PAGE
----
Jan 12, 2024
What is the Canadian Anti-Spam Legislation (CASL)
CASL is a federal Act that was created in 2014 to crack down on spam, cyber threats, and to reinforce the best practices for Commercial Electronic Messages (CEMs). The Act is carried out and enforced by the Canadian Radio-television Commission (CRTC). The goal is to protect Canadian citizens from receiving unsolicited communications through their personal communication channels.
The types of CEMs that CASL governs are:
- Cellular Texts
- Instant Messages
The main aspect of CASL is that organizations must acquire explicit consent from the Canadian consumer to be able to send CEMs. Thus, opt-in systems are mandatory for organizations to collect marketable data. This is a stark difference from CAN-SPAM (still the rule in the USA), which utilizes an opt-out mechanism and does not require an opt-in from the consumer.
Acquiring Consent with Opt-In Systems
Opt-in systems can be instituted by organizations by adding a consent field to landing pages, terms and conditions, forms, and loyalty registration pages. They must ensure that the consent is clear and concise and that the form should clearly explain what individuals are consenting to and how their data will be used. This is called Express Consent. Once consent is defined, marketers can engage in e-mail or SMS communications.
Much like CAN-SPAM, CASL still requires that there is an option for consumers to opt-out of receiving CEMs. Provide an opt-out option with an unsubscribe link at the bottom of an email or a text prompt at the end of an SMS message.
Requirements for CASL Compliance
Organizations have the responsibility to be able to provide the following information if being audited for CASL compliance:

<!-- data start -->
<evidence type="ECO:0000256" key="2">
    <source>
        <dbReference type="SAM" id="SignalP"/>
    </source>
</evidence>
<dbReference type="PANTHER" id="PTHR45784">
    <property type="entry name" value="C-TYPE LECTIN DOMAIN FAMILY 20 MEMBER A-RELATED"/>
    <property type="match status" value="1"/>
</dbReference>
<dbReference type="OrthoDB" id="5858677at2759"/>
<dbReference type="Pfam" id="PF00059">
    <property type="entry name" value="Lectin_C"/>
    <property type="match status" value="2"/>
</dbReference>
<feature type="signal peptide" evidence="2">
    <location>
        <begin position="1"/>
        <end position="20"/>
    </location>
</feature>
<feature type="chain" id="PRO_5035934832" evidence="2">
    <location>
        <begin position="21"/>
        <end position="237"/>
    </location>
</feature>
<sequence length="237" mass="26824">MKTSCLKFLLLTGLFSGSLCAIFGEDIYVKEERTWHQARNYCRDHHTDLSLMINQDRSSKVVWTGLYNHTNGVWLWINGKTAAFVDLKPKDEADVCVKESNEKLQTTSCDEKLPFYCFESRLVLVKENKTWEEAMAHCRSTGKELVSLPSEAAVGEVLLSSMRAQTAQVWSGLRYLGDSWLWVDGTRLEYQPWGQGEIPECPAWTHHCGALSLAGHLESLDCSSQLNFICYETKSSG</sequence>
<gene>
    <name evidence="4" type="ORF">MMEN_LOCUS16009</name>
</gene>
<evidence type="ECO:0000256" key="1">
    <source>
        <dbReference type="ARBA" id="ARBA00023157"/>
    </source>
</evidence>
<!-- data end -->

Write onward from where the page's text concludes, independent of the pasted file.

- Identification – Must be able to identify the recipient and include prescribed contact information.
- Unsubscribe – Must include a working unsubscribe mechanism
- Unsubscribe Processing – Must be able to process all unsubscribe requests within 10 business days
- Consent – Must have expressed or implied consent for all Canadian recipients of CEMs
- Opt-in – Proof that a consumer has expressed consent to receive CEMs
The implication that CASL has on organizations is that if they are collecting marketable data, they need to invest in warehousing collected data and will be required to monitor and maintain the information they collect on Canadian consumers. If the CRTC were to ask for an audit, then this information would need to be available at any given time.
CASL vs. CAN-SPAM
The most important takeaway is that CASL is an opt-in law, requiring proof of opt-in. In contrast, CAN-SPAM is opt-out focused, mainly requiring the ability to opt out anyone who chooses to no longer receive CEMs. Therefore, under CAN-SPAM, marketers can purchase marketing lists that contain email addresses and cellular phone numbers and can send CEM’s. However, under CASL, it is illegal to provide Canadian email addresses or cellular phone numbers outside of an organization.
What’s the Verdict?
CASL has large implications for corporations trying to communicate with Canadian consumers. There would have to be investment in the construction and maintenance of a database that can monitor opt-in and opt-outs and other data elements to be able to provide the CRTC should an audit occur.
Though CASL has had an impact on reducing spam on Canadian Consumers, there are other reasons as to why Canadians have been receiving much less spam in their inboxes. The spam filters utilized by email providers, such as Google, have grown to such sophisticated levels that it may not be necessary to govern spam as strictly.
One thing is for sure, Canadian consumers are protected and have tighter control over the amount of marketing material they can receive.
by Tyler Warden, Data Solutions Consultant